A ponderosa boarded box

The recent release of the Anarchist’s Design Book (Chris Schwarz, Lost Art Press) has reinforced my interest in “boarded” pieces that have a simple design and are constructed using rabbet and cut nail joinery. While waiting for my router plane to arrive so I may finish my side table project, I decided to build a small box using the techniques described in Schwarz’s book.

The piece started with a 1×12 purchased at the home center. I selected it so I could build the box out of pieces where the growth rings were perpendicular to the face such as wood that has been quarter-sawn or rived. Such straight grain pieces have good workability and are quite stable. A colleague who is wood science faculty member identified the board as ponderosa pine.

As the project began

My first step in building was to layout the pieces I needed for the box and complete the appropriate rip and crosscuts. Once done I had the rough pieces for the box with a nice selection of grain patterns. I then planed one true face and shot the reference edge on all the pieces.

For the top, bottom, front, and back of the box, I needed to dimension the boards to 1/2” thick so the piece had a better look. Having the reference face and edge along with the ends cut and planed appropriately, I set out to resaw the boards to the proper thickness. I clamped the boards in my twin screw vise and sawed the pieces with my 5 ½ ppi Disston D-23. It is my rip saw with the least set and has a rake of 8 degrees and 5 degrees fleam. I generally followed the methods outlined in Peter Follansbee’s blog post about re-sawing. I did a fair job sawing and with not too much planing the pieces were ready for assembly.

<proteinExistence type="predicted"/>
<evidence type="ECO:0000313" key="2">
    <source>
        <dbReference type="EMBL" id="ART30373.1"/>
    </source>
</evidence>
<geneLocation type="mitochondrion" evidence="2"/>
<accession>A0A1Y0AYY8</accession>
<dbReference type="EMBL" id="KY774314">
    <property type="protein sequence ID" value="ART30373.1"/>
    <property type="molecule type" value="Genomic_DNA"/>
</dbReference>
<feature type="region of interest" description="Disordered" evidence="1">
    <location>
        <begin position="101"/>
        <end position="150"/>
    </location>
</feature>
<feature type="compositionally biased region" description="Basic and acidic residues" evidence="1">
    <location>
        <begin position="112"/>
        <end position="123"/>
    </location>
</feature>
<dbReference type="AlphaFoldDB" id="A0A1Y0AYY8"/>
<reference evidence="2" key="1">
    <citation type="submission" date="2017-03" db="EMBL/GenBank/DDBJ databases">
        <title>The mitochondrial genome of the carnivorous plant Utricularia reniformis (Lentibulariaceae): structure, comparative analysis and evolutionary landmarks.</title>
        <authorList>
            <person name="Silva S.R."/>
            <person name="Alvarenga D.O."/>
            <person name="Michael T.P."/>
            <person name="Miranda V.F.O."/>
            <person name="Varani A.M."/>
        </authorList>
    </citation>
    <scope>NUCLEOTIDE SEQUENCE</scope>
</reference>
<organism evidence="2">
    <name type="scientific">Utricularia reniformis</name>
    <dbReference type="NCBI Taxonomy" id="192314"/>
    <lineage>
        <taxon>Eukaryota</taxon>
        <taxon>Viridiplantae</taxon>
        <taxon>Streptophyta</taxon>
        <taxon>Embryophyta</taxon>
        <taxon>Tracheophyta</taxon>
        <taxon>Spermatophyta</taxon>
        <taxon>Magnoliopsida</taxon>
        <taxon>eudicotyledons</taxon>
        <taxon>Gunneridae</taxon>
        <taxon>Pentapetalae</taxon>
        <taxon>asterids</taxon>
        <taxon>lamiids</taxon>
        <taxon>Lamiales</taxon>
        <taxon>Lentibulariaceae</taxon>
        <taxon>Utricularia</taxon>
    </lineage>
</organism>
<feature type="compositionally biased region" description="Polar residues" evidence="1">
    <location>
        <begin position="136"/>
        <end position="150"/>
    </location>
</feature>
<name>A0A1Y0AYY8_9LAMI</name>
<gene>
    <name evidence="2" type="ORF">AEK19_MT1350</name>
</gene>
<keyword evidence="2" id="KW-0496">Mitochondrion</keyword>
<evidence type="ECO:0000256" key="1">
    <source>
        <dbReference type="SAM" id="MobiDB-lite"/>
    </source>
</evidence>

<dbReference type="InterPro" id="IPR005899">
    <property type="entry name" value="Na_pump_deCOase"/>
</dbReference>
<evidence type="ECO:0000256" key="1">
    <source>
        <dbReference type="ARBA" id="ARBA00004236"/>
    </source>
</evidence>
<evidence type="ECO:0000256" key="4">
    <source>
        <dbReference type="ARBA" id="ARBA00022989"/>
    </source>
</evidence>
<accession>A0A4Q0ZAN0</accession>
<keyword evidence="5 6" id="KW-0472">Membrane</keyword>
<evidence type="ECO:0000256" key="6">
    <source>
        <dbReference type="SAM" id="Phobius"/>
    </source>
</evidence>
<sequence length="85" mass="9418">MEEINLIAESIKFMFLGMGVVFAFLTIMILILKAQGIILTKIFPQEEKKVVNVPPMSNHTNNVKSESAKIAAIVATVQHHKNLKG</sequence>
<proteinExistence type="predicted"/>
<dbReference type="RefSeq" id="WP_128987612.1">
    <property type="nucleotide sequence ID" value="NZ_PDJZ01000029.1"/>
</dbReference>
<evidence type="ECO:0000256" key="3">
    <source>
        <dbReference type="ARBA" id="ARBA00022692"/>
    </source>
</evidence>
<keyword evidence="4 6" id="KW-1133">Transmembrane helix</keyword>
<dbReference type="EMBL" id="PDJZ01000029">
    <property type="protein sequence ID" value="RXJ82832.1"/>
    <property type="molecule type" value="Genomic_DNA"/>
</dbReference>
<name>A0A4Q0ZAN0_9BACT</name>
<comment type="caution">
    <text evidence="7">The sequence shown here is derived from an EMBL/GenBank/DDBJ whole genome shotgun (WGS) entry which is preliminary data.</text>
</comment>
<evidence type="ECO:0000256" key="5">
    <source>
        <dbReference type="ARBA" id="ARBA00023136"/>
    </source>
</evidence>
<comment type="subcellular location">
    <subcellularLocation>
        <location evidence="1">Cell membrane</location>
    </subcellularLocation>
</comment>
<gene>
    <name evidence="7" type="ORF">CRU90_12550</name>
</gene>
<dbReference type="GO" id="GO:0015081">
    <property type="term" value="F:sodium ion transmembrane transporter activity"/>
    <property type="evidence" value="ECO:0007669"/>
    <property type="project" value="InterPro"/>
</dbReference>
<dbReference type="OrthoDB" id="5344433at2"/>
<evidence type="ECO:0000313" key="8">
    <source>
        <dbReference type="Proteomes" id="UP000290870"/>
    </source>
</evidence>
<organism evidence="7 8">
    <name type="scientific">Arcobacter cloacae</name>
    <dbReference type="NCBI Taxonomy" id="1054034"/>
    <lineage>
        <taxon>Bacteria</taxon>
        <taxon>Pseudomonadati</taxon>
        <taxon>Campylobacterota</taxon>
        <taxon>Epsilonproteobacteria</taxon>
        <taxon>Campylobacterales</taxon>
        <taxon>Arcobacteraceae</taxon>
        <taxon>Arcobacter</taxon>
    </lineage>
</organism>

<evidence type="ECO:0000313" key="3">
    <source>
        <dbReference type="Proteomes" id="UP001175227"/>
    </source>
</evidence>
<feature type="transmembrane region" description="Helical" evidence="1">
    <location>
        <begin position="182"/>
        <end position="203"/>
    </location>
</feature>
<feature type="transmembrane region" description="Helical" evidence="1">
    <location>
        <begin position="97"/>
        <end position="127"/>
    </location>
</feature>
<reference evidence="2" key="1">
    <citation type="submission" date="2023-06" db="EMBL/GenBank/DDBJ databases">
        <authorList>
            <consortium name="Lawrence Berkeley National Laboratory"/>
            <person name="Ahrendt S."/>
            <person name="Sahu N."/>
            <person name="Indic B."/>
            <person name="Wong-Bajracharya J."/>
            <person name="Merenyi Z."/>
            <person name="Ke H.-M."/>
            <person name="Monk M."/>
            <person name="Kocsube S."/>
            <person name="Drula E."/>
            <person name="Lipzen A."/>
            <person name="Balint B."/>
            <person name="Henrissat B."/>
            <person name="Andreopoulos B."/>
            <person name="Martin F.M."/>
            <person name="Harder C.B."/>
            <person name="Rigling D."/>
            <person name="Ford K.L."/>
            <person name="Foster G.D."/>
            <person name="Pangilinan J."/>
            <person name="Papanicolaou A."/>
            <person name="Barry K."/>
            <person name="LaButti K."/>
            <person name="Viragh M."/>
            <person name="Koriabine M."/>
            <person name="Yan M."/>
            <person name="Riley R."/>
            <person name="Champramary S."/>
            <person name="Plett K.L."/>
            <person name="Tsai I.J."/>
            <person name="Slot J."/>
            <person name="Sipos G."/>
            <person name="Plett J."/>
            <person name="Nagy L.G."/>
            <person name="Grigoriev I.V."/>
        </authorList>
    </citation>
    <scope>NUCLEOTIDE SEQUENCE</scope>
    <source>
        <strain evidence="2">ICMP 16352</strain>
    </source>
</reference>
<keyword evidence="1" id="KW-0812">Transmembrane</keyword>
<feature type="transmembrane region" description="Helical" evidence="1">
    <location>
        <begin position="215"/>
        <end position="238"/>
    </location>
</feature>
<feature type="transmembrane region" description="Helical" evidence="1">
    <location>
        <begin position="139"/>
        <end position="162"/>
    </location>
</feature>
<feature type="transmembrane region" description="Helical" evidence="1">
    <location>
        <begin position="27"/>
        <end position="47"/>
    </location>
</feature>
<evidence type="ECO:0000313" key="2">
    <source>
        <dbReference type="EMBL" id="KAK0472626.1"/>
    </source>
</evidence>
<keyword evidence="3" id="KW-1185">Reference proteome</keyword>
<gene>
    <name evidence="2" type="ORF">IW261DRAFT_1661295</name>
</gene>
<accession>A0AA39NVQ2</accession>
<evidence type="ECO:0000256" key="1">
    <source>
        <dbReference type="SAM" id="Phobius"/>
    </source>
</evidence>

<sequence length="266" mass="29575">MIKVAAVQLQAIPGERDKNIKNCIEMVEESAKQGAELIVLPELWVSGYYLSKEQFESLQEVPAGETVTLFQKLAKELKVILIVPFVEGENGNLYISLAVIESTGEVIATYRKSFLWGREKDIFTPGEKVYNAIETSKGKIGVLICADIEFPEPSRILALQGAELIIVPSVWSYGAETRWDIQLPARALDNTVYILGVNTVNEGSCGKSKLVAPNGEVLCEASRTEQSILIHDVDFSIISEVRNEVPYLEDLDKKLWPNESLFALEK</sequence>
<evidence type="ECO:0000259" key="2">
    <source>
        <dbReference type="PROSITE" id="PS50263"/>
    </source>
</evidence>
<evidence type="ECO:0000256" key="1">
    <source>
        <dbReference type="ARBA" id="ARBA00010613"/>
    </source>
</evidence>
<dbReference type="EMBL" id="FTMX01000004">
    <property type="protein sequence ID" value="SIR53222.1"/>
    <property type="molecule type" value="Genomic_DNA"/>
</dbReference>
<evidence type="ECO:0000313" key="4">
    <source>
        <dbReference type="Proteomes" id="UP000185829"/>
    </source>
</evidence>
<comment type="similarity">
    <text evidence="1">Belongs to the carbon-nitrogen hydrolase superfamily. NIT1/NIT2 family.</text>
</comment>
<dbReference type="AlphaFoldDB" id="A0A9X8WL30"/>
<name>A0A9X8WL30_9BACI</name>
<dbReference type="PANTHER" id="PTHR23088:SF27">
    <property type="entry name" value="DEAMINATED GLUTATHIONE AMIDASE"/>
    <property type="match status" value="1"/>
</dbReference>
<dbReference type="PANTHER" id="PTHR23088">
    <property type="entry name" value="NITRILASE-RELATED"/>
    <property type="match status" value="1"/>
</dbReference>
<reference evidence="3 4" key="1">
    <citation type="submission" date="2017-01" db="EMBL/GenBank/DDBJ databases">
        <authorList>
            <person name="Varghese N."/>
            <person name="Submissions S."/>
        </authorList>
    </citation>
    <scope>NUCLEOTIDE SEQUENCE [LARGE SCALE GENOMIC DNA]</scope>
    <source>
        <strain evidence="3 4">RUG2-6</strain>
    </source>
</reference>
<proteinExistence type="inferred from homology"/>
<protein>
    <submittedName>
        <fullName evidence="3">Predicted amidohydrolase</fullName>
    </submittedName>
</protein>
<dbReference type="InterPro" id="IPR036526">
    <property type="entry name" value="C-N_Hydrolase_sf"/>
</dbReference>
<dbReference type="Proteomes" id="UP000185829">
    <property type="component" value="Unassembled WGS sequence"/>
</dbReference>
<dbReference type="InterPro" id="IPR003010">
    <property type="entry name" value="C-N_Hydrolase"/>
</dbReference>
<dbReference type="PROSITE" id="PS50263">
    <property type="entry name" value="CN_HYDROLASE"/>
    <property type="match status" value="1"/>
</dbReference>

The rabbet joints were made by first sawing the shoulders and then roughing out the waste with a chisel. I used my recently arrived router plane to true the joints. Never using such a plane before in my work I was very impressed with how easily the joints were trued.

I assembled the box at the bench by holding the pieces with either a holdfast and/or a handscrew clamp. I used 4d finish cut nails for the carcass and 4d headless brads for the bottom. Chamfers on the lid and bottom were 3/8” wide by 1/4” tall. They were completed with a block plane cutting the ones on the end grain first. Added the hinges and finished with two coats of Danish oil rubbed with brown paper bag after each coat. I feel the parallel grain pattern of the ponderosa pine makes the piece.

The “boarded” box